● A Web-based object discovery system■ Devices (e.g., laptops) have small, embedded web servers that

allow objects to be accessed by physical hyperlinks■ The user is presented with a web page when it senses an

identifier of the object

● Physical integration ■ smart devices can use web functionality to allow advertised

objects to be integrated into the physical world as web pages without the need to reconfigure browsers

● Instantaneous interoperation ■ not exactly satisfied since the system requires human

intervention to keep it going. The human in the loop changes the browser’s associations to advertised web services

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Examples of Pervasive Applications (1)

● A magic mirror that shows personal data and actions of those users who face it in a meeting■ Physical integration: the mirror can sense

the presence of users in a meeting and can record their actions, in addition to its normal physical function

■ Instantaneous interoperation: the mirror would interact with the room’s other components the moment you switch it on and would make spontaneous association with all relevant local sources of information about users

….

….

….

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Examples of Pervasive Applications (2)

● A visitor brings his/her laptop into a meeting room and without manually configuring it in any way uses it to send his presentation to the room’s projector■ Physical integration: the projector can be

activated from any laptop in the room■ Instantaneous interoperation: A laptop can

spontaneously interact with the projector and control the presentation with a proper UI

■ Can be made context-sensitive, e.g., allowing only a particular visitor to do so

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Other examples: Miró display

Cornell experiment: reflections on collective experience

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Other examples: Gust of Presence

Delft Univ. of Technology: Gust of Presence project

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The Semantic Rubicon

The semantic Rubicon is the division between system and humanfor high-level decision-making or physical world semantics processing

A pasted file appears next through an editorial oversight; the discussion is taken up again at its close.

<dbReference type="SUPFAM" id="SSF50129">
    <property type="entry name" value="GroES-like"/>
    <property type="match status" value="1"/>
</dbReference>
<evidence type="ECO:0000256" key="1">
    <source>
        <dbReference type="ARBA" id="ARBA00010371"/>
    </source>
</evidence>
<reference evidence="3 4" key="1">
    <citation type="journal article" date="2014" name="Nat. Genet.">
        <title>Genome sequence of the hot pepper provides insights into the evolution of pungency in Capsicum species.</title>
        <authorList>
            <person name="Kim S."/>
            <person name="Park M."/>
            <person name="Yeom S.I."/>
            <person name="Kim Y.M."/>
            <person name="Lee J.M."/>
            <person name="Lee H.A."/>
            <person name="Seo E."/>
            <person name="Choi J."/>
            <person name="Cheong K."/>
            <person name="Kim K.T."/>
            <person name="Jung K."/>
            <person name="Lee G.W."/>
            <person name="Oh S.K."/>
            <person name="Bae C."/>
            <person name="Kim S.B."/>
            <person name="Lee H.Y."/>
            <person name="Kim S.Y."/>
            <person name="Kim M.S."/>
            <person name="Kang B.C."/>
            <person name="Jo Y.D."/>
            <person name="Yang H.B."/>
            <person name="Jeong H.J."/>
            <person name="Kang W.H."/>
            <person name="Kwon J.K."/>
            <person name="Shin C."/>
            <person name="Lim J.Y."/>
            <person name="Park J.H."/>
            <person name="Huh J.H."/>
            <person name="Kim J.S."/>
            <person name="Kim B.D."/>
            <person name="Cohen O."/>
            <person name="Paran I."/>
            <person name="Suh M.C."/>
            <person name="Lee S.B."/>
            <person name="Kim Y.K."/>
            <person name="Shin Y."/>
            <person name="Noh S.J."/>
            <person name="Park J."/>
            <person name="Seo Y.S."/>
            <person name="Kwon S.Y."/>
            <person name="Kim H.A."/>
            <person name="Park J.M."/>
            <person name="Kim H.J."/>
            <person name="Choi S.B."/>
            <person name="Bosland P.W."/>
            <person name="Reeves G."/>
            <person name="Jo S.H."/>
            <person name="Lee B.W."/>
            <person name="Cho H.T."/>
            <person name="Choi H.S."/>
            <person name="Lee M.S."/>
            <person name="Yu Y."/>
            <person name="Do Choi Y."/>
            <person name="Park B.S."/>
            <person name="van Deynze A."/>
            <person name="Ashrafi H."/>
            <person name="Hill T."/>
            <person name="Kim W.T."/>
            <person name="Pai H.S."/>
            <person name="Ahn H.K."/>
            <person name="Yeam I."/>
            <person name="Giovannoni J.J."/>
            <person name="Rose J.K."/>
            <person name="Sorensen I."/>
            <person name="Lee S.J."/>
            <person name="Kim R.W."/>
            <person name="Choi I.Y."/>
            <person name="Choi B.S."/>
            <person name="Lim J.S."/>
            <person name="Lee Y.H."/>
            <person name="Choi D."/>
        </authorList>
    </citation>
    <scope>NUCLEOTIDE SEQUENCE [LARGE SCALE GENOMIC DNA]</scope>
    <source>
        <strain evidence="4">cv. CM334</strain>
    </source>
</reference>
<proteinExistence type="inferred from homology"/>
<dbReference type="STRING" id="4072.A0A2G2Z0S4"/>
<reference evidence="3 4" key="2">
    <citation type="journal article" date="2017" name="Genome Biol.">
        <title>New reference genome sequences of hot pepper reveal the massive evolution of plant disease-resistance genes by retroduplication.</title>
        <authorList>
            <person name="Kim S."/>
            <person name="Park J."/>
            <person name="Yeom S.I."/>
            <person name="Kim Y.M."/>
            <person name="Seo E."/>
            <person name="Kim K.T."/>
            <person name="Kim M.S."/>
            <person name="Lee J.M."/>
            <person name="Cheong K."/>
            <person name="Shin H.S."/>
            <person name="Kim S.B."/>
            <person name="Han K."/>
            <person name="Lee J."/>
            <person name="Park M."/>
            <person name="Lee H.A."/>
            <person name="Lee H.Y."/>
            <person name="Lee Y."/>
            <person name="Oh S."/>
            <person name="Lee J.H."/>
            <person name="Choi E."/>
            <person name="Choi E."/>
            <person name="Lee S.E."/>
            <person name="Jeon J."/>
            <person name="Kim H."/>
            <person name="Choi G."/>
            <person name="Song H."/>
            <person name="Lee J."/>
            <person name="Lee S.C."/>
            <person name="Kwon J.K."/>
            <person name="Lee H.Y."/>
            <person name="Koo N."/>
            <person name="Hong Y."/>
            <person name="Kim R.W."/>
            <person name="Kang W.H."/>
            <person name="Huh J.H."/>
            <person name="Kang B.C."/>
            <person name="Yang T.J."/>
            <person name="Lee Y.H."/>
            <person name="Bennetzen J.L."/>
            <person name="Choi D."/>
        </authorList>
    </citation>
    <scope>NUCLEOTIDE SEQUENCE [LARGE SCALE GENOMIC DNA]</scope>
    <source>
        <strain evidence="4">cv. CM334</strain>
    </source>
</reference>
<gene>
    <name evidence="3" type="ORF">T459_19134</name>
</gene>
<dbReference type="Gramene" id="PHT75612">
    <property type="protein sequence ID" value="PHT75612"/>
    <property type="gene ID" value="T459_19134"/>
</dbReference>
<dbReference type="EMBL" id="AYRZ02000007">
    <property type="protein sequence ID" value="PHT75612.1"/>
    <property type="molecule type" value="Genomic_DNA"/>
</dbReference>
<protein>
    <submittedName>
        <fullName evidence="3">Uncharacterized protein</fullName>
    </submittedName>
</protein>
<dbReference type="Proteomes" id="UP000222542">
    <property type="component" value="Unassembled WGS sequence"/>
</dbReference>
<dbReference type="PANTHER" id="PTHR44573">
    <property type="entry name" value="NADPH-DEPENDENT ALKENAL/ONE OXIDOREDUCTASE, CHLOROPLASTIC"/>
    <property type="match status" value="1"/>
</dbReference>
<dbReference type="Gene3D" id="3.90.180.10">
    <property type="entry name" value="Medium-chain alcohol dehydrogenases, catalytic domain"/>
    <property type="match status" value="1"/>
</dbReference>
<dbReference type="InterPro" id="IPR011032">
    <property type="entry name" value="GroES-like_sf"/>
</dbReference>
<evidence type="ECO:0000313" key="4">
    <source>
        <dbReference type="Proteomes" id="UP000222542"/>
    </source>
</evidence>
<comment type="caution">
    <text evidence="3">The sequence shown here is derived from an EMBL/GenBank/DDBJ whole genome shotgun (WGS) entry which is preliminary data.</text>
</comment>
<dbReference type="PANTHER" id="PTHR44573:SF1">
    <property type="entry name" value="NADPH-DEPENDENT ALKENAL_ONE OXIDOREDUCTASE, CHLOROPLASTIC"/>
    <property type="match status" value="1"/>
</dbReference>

The division should be exposed in system design and the criteria andmechanisms for crossing it should be clearly indicated

Little evidence existsto suggest that software

alone can meet ubiquitous computing challenges,

although it is desirable tohave minimum or no

interventionImage extracted fromIEEE Pervasive ComputingMagazine, Vol. 1, No. 1, 2002.

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System Support

● Discovery■ Requiring a common “syntax and vocabulary” model for

specifying services

ServiceType=“photoPrint”

ServiceType=“printing”

ServiceType=“digitalFrame”

Missedopportunity

ServiceType

Mismatched

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System Support (2)

● Interaction■ Requiring a “common” interoperation model for components

to interact○ Event systems – publish, subscribe, and handle events○ Tuple space – add, read, and remove tuples in a tuple

space

ServiceType=“Print”DataType=“JPEG”

ServiceType=“print”DataType=“JPEG”

ServiceType=“digitalFrame”DataType = “JPEG”

(Standardized)Data Oriented

Interaction Service

A common service:A tuple space or an event service

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System Support (3)

● Adaptation ■ Without human intervention for achieving “calm computing”

as well as spontaneous interaction■ Being able to display or manipulate data or UI from other

devices in a heterogeneous environment■ Possible solutions include:

○ Dynamic downloading of mobile code to handle UI and communication (as in Jini) – requiring JVM

○ Dynamic UI generation/transformation (as in Stanford’s Interactive Workspaces) – requiring a common UI description language to describe UI elements, e.g., “This control is a Boolean toggle”

Another example is to use XML for specifying UI for web services

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Human Interface Adaptation

● Use the same high-level UI description language to generate device-specific UIs to control lights and displays in a smart room for (a) a desktop HTML browser, (b) a Java-equipped device, and (c) a Palm device

Image extracted fromIEEE Pervasive ComputingMagazine, Vol. 1, No. 1, 2002.

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System Support (4)

● Physical Integration■ Context-awareness support is

required to allow an application to access different types of contexts (e.g., locations, identities, QoS conditions) while hiding how the information was sensed or collected

● Examples:■ “Show me the agenda!” - can be

made context-sensitive ■ “Show me related Web pages for